Here I am, trying to make the adjustment to a new smartphone, and finding the task just about impossible.
Yet I follow the Master who says: “Nothing will be impossible for you.”
Can this be the inspired word of God I’m reading? If it is, then I’m finding it hard to square with my experience.
And I get no comfort from the rest of that verse. Check it out: “if you have faith the size of a mustard seed, you will say to this mountain, ‘Move from here to there,’ and it will move. Nothing will be impossible for you.’”
I say I have faith. I preach the faith. Yet I pass the San Gabriel Mountains, and I do not see them move. In fact, at rush hour, my car barely moves.
Does that mean my faith is smaller than those tiny mustard seeds I see with the spices in the grocery store?
It’s not just me, I know. This issue — the issue of faith — is a challenge to everybody I know. What does it mean to have a little faith or a lot of faith?
It’s a kind of knowledge, but it is more a kind of trust. When I was a kid, I did not always understand the choices my parents made for me; but I knew they had more information and they had my best interests at heart. I trusted them. I had faith in them. They had brought me into the world and kept me fed, clothed, and entertained for seven years, ten years, twelve years, and it was a good bet that they would get me through another day.
To have faith is to trust God — and to walk the way he is calling us to walk. God wants us to be his children, and so he is calling us to walk the path his son walked. He wants us to live the life his son lived.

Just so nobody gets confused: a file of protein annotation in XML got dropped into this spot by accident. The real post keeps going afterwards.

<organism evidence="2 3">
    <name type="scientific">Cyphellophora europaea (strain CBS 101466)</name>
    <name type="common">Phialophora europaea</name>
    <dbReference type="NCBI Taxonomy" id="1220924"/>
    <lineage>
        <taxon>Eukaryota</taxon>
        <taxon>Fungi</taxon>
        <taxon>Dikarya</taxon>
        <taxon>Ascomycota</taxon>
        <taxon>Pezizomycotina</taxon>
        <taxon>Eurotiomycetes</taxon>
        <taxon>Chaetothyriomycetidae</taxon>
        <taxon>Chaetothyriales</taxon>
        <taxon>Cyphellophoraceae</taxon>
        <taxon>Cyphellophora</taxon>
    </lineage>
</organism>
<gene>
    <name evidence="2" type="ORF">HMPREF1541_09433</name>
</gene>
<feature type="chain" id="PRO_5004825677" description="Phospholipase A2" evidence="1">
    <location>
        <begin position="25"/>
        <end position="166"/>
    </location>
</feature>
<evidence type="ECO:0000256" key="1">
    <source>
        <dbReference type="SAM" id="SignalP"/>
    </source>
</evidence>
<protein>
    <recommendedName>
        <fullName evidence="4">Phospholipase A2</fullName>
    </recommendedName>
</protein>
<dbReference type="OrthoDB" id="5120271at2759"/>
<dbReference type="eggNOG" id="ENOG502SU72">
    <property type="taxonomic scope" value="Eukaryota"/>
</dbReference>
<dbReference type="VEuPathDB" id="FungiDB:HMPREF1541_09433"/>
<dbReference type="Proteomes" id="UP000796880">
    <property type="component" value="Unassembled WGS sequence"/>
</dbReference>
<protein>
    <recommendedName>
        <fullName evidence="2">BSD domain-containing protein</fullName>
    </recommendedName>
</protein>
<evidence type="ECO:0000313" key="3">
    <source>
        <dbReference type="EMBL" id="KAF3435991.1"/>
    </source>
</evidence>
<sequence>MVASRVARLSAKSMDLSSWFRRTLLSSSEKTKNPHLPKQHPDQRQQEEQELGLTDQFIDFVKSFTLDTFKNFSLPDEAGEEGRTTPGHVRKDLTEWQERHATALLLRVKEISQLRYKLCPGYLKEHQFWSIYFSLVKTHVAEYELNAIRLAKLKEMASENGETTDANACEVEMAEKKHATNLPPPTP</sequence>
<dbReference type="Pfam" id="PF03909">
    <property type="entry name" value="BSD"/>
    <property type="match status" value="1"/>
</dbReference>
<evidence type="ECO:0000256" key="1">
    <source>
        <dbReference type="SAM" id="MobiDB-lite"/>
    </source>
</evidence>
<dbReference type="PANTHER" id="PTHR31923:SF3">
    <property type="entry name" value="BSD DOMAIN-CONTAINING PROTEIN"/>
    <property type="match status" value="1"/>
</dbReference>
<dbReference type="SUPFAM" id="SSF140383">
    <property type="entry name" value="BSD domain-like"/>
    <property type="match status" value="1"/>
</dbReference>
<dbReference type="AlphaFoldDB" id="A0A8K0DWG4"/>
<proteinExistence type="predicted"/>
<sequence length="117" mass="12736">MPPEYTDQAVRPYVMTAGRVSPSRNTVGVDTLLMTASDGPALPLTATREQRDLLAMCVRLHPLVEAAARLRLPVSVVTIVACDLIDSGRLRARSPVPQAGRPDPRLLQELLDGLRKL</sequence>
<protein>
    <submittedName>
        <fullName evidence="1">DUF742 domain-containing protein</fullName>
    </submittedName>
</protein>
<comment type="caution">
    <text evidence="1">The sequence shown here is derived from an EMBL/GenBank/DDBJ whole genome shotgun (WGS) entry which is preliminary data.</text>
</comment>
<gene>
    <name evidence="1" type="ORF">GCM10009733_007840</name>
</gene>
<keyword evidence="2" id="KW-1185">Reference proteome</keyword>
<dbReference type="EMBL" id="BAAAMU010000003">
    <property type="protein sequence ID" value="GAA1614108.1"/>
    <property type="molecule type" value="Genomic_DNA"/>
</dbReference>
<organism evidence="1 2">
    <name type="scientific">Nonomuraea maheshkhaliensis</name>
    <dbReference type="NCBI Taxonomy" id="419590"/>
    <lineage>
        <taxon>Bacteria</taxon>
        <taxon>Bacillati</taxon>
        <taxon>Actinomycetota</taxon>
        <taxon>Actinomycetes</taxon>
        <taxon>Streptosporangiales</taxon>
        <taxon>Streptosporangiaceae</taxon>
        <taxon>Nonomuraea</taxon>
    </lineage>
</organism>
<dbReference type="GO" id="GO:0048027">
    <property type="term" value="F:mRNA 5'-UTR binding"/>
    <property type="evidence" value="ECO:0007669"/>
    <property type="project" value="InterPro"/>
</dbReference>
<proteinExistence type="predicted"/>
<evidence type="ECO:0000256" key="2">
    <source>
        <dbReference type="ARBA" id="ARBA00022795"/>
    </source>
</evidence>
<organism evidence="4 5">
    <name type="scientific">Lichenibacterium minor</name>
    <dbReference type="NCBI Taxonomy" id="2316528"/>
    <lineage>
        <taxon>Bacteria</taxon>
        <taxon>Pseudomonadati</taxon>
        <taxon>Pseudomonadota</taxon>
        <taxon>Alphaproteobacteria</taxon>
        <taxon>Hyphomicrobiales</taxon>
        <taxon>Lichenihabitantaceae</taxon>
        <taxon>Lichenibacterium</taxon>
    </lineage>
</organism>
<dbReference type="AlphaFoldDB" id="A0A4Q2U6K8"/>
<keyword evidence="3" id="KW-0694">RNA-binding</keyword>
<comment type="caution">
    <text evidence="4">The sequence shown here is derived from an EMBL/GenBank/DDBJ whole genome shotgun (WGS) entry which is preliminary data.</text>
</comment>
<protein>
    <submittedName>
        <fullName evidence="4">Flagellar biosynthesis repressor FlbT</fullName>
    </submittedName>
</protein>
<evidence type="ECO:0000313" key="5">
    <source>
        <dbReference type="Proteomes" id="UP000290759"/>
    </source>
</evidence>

If we want to pray with faith, we need to read the fine print of Jesus’ instructions: “And whatever you ask in my name, I will do, so that the Father may be glorified in the Son. If you ask anything of me in my name, I will do it.” I read that sometimes, and I think: “Great! I just gotta name it and claim it!”
But look closely at what he says: “Whatever you ask in my name …”
When I ask for an easy life, am I really asking in His name? Am I really asking in faith?
Jesus did not have an easy life. He worked hard. He took courageous public stands. He was ostracized. He was prevented from doing the things he wanted to do. He was rejected, silenced, tortured, and killed.
He passed through all the sorrow in order to arrive at glory — a glory he’s prepared for all of us.
He trusted his Father. Jesus trusted the Father even when everything that was human in him resisted “the cup” the Father wanted him to drink.
That is the kind of faith that makes things move. That is the kind of faith that moves people to love. That is the kind of faith we need to have. As Saint Paul put it, “If I have all faith so as to move mountains but do not have love, I am nothing.”
OK, so the San Gabriel Mountains may continue to defy me — but so what? I do not need them to move. I need my soul to move — and it needs to move from prayers that are “Gimme, gimme” to prayers that are “What can I give? How can I love better?
Those are the prayers that move mountains. Think about the mountains that have moved in recent years and decades. For the first time in human history, an anti-slavery movement succeeded. It was a movement of faith — a religious movement.
The civil rights movement went forward from the same starting point: the Christian religion. I think of those photos I saw in my textbooks when I was growing up. Priests and nuns and busloads of their students went into the South to help integrate areas that were segregated.
Their prayers moved mountains — mountains of settled law, hardened wills, established customs, long-lasting prejudice. Those people — Catholic like me, dressed like me — were hosed down, but they got back up. And they prayed harder.
They knew, because Jesus had told them, that nothing would be impossible for them. He would grant anything they asked — and anything you and I ask — in his name.
How big is your faith? I am working on mine. Let us keep each other in prayer!